Paying for your care
If the care assessment shows you qualify for support, you will have a financial assessment to see whether you will need to contribute towards the cost of the support you’ll receive. This is also known as a means test and it will look at your income and savings.
There’s one system for charging for care in your own home and a different system if you are in a care home. See our free guides Getting help at home and Care homes for more information.
In England, if you’re eligible for financial support you will be given a personal budget. This is a sum of money you can use to meet your needs. If you are being discharged back to your home, you can choose for your personal budget to be paid to you in the form of direct payments. Direct payments are cash payments you can use to pay for a carer or anything else that helps you meet your needs. Direct payments are not available in care homes. See our free factsheet Personal budgets and direct payments in adult social care to find out more.
Problems and complaints after you’ve left the hospital
If you’re not happy with the social care support you receive after you’ve left the hospital, first discuss it with the agency providing the service. If you need to make a formal complaint, ask the agency for a copy of its complaints procedure. If you’re not happy with their response, then either:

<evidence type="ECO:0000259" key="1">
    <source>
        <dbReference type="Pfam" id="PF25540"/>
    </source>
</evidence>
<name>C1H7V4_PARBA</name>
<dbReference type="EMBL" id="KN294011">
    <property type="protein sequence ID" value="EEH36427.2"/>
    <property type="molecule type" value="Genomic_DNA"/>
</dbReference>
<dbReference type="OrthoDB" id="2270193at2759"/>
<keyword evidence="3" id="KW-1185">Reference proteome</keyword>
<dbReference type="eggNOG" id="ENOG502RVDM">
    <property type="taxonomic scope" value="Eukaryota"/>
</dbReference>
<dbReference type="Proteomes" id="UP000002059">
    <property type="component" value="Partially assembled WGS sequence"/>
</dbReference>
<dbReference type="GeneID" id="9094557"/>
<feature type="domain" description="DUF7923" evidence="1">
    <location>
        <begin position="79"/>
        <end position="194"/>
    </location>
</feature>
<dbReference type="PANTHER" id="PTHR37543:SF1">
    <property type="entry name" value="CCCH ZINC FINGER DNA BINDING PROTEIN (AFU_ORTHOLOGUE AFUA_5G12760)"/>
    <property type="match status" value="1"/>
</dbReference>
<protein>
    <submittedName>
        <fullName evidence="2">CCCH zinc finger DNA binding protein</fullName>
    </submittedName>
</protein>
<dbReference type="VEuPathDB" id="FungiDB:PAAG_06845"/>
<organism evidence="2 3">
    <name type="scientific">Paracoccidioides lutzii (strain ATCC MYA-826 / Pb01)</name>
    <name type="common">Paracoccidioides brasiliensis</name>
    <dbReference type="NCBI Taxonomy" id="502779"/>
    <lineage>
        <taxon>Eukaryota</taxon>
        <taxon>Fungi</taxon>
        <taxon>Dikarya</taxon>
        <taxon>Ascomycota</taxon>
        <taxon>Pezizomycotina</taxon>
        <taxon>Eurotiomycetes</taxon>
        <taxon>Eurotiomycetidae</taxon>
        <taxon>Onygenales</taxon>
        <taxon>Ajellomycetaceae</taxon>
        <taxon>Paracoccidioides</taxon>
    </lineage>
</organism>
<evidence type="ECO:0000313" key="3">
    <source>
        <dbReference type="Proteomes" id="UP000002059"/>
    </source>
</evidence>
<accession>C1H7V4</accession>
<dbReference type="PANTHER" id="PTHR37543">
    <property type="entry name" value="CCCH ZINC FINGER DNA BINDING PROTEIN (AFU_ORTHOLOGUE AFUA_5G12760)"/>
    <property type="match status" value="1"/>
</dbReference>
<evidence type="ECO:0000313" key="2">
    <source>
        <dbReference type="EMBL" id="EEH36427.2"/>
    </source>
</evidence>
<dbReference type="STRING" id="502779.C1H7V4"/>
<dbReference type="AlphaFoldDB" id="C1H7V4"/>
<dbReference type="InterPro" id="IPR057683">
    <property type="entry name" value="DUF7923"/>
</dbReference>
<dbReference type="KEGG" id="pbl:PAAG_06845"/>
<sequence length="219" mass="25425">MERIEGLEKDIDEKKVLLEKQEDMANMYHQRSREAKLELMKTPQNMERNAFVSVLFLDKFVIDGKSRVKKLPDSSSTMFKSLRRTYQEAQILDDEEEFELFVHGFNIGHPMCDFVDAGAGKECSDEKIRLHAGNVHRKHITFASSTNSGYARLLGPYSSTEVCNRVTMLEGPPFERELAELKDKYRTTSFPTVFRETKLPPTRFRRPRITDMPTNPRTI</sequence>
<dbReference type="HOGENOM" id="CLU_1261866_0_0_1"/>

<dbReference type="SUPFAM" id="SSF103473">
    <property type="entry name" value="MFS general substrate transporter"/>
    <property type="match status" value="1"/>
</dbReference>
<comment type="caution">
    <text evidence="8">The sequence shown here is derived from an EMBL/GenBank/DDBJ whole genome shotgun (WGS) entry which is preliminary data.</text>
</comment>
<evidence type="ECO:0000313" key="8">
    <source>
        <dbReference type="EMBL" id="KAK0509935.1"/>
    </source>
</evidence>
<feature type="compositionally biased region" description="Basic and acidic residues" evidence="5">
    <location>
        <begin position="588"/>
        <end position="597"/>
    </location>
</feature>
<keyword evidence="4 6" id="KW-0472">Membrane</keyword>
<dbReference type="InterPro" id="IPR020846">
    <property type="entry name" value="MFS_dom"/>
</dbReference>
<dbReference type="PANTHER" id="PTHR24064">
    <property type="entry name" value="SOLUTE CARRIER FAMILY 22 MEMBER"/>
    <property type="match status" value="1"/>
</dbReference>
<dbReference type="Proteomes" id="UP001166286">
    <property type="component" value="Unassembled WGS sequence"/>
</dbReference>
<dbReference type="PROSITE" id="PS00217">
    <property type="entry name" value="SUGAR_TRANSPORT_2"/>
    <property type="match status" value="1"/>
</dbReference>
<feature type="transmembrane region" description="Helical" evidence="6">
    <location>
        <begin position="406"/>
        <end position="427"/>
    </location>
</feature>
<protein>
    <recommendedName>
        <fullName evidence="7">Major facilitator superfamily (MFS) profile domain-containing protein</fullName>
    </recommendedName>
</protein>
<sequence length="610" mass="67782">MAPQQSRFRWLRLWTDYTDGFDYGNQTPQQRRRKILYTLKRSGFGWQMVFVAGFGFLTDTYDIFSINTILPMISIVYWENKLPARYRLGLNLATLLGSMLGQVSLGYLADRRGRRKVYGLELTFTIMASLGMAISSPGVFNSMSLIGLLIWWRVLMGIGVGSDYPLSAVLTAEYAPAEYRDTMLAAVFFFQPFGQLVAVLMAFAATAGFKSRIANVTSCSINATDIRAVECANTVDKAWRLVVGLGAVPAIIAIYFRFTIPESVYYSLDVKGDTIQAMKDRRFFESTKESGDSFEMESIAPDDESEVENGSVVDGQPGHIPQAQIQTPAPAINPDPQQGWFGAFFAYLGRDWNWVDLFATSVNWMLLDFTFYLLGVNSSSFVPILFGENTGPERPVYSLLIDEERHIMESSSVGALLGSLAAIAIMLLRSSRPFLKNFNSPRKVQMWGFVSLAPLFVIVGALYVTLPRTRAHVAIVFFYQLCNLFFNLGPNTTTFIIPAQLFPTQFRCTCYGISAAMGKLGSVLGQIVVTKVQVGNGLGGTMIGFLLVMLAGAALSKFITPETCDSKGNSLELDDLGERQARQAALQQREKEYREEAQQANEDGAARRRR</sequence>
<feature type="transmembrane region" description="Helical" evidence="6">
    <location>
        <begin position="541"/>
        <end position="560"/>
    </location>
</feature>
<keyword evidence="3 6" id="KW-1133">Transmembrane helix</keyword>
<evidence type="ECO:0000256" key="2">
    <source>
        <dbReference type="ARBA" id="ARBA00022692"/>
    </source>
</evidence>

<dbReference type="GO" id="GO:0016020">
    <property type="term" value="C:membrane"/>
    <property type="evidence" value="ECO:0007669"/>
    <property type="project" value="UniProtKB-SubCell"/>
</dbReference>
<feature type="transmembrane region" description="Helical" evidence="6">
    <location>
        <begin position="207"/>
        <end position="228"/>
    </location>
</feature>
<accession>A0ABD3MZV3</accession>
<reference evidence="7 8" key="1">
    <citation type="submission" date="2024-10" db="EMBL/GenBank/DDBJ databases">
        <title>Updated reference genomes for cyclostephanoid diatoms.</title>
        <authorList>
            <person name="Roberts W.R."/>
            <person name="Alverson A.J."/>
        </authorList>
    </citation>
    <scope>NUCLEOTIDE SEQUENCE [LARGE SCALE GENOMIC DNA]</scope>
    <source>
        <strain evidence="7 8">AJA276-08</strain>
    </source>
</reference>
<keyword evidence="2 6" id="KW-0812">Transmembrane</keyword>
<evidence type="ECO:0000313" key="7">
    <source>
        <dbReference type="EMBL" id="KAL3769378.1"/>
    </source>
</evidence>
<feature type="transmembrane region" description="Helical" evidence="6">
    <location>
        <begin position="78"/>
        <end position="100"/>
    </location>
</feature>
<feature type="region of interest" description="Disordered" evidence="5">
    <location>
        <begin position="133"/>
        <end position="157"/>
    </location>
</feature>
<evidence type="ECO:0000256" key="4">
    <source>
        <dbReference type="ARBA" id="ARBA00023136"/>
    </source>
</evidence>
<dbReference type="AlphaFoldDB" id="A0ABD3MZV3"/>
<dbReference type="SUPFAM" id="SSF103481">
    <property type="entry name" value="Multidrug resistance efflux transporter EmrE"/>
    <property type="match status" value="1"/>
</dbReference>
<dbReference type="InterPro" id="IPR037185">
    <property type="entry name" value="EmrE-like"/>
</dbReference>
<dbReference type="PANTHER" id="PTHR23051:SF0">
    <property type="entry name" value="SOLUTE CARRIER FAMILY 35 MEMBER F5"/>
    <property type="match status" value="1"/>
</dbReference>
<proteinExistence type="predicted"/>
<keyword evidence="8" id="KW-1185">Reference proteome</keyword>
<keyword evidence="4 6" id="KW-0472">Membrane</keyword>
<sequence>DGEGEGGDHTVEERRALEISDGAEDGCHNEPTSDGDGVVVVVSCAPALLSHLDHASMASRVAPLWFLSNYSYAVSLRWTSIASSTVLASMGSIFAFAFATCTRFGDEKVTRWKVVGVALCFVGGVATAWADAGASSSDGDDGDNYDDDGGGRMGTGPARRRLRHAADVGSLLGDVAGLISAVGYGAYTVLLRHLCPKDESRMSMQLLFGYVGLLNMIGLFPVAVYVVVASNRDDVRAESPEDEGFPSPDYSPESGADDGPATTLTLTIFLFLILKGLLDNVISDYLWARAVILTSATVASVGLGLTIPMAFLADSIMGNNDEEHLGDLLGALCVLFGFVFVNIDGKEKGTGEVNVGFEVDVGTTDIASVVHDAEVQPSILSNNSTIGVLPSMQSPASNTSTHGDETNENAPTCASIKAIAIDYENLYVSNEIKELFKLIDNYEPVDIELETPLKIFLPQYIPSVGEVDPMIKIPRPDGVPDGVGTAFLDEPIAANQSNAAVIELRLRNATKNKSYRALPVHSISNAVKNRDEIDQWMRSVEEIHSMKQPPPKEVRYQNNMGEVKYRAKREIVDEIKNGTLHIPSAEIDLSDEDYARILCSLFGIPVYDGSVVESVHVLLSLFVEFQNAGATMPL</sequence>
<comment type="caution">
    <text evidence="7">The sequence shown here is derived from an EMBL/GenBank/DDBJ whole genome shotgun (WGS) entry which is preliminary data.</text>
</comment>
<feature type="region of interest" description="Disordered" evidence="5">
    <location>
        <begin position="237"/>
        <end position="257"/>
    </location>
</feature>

• raise your complaint with social services if you’re receiving care arranged by them. Ask your social worker what you need to do, or
• contact the Local Government Ombudsman if you’re paying for your own care services and have a contract directly with the care agency. In Berkshire, contact the Care Inspectorate. In Slough, contact the Public Services Ombudsman for Slough
If your complaint is about both NHS and social services, you need only make one complaint covering all your issues to either the NHS or your local council social services.
Financial considerations after you’ve left the hospital
If you’re unwell or have a disability, costs can quickly mount up. You may find you’re spending more on heating or care costs, or can no longer continue to work, for example. But you may well qualify for financial help.
You may also be able to get financial help in the form of a one-off grant from charities that specialize in your health condition, or from unions or professional organizations that you belong (or used to belong) to. Turn2us can help you search and apply for grants. If you’ve been diagnosed with cancer, contact the Macmillan Support Line for free on 0808 808 00 00 or download the booklet Help with the cost of cancer to find out what support they can offer.